Ever since Windows 8 debuted in October 2012, PC users have been searching for ways to improve Microsoft’s struggling OS. The Redmond, Wash.-based company sent out its first wave of major Windows 8 updates through Windows 8.1, which brought some minor enhancements when it premiered a year after Windows 8. But while the OS looks and feels nothing like its previous iterations, the next major overhaul could bring Windows back to its design roots. Microsoft may still be months away from announcing what could be Windows 9, but here’s a look at what we think we know so far.
Microsoft brought back the Start button with Windows 8.1–but we have yet to see the familiar Windows Start menu. This will supposedly change with the next iteration of Windows. Sources have reportedly told Windows blogger Paul Thurrott that the traditional Windows Start menu will return. The feature is said to be optional, meaning that if you’re already accustomed to the Windows 8 “Modern UI” you won’t have to use it. It’s also possible that the Start menu functionality will only be compatible with product versions that support the desktop mode. If you don’t feel like waiting for Windows 9, there are several third-party apps that mirror the Start menu quite accurately, including Stardock Start 8 ($5) and Classic Shell.
Microsoft is likely to rebrand the next major version of its desktop PC software as Windows 9 rather than Windows 8.2, according to Thurrott. This is largely because the company wants to distance itself from the controversy surrounding Windows 8 following its launch in Oct. 2012, sources have reportedly told the blogger.
The most prominent rumor surrounding the next version of Windows is its codename: Threshold. But the title is more than just an internal reference point– it’s a callback to one of Microsoft’s biggest franchises. Microsoft borrows this name from the planet around which the first halo ring orbited in the original “Halo” game, as Windows guru Mary Jo Foley reports. The Threshold update will reportedly include updates to three major platforms: the Xbox One, Windows and Windows Phone. Thus, the codename refers to the “wave” of operating systems we’ll see across Windows-based phones, laptops, tablets and Xbox gaming consoles. Part of this unification includes a singular app store that will house applications for all of its operating systems, according to Foley.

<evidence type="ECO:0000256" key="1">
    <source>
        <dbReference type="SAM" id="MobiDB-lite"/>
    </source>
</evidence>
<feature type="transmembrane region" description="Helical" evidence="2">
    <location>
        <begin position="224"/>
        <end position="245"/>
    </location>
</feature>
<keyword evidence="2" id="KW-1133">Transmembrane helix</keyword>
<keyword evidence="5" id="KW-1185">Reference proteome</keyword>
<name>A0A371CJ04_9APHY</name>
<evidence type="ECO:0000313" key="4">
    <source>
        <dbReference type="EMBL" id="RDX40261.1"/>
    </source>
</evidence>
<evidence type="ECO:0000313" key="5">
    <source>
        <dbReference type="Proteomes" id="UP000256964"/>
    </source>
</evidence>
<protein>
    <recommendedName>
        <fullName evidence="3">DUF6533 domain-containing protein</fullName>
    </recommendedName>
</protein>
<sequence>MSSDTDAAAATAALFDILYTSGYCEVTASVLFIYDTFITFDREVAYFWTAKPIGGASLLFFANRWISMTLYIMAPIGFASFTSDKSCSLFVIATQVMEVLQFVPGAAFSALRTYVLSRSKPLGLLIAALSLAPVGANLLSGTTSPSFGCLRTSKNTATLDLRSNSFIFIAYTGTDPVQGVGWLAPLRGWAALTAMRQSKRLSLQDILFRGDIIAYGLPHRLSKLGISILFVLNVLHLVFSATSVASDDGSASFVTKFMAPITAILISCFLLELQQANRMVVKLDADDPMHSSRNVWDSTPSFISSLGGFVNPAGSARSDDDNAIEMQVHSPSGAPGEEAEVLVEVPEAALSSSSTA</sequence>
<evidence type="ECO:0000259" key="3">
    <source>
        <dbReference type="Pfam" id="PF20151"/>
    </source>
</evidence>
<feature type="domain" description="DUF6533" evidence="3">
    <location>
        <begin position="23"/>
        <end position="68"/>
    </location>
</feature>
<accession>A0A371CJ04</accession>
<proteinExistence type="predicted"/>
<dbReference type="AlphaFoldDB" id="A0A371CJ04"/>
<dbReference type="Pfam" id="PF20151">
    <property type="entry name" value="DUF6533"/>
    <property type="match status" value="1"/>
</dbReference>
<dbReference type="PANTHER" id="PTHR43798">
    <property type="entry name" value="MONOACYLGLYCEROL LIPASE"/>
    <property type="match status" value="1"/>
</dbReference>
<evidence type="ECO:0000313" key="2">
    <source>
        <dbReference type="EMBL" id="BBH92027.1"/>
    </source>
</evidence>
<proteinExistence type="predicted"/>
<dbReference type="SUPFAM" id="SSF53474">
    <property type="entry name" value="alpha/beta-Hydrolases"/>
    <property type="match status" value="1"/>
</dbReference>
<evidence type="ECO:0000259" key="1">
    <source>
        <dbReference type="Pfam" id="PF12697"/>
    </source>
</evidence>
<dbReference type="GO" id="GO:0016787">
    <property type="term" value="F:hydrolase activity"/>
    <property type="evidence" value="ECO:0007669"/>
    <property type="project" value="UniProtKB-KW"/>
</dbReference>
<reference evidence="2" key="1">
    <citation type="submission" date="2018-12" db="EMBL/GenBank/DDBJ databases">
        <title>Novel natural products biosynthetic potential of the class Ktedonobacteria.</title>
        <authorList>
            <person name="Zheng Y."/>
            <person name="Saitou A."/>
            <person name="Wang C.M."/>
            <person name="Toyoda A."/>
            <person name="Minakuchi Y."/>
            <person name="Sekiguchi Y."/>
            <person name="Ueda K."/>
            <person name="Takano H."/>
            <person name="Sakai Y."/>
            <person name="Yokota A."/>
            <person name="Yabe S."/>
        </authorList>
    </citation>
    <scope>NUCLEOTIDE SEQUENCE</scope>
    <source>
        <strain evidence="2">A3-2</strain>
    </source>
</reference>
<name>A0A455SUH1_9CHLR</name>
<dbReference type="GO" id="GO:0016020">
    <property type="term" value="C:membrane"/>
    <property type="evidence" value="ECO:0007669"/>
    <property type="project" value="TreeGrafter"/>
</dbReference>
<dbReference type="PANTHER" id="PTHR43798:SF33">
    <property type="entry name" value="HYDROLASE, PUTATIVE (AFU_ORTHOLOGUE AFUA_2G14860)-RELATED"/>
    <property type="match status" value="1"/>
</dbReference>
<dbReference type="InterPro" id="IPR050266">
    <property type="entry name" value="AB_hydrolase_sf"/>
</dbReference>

In the next version of Windows, you may be able to run Metro apps in floating windows on the desktop. You can already do this today with third-party tools such as Modern Mix, but this functionality could be built into the OS soon enough. As is the case with the Windows Start Menu, Thurrott says this feature may also be optional.
In addition to possibly being able to run Metro apps on your desktop, the next version of Windows may bring some favorable changes to the tiled UI. Thurrott reports that “maturing and fixing” this interface will be a “major focus of Threshold,” although there’s no telling exactly what changes are coming.
Despite Microsoft’s Julie Larson- Green saying that the company won’t “have three” versions of Windows in the future, there’s a chance we’ll see three different SKUs for the next Windows iteration. Foley reports that while Microsoft has a vision for a singular Windows core, there will still be multiple versions of the software. Sources have reportedly told the ZDNet columnist that there will be three main SKUs: a “modern” consumer version, a traditional PC iteration and an enterprise SKU.
The modern SKU is likely to appear on ARM-based Windows tablets and PCs, and could be part of a hybrid Windows Phone/Windows RT OS that Microsoft is rumored to be working on. The consumer SKU would target traditional PCs and will include a desktop mode like the current iteration of Windows 8.1, while the Enterprise SKU could end up being for volume licenses only. This Enterprise version would come with standard features targeted at businesses, including support for group policy and device management.
Microsoft is expected to deliver an update to Windows 8.1 as early as Spring 2014, but we probably won’t see the next full version of Windows until Spring 2015. It was originally believed that a new version of Windows could launch in Fall 2014, but Foley writes that a trustworthy source says that seems “less and less likely.” Newer reports suggest that Windows 9 will be launching in April 2015, although there’s no confirmation just yet.
While Microsoft could be prepping Windows “Threshold” for 2015, the company is likely to release the Windows 8.1 update alongside the rumored Windows “Blue” update in Spring 2014–which would align closely with Microsoft’s Build conference scheduled for April 2.
We’ll update this article accordingly as more information surfaces.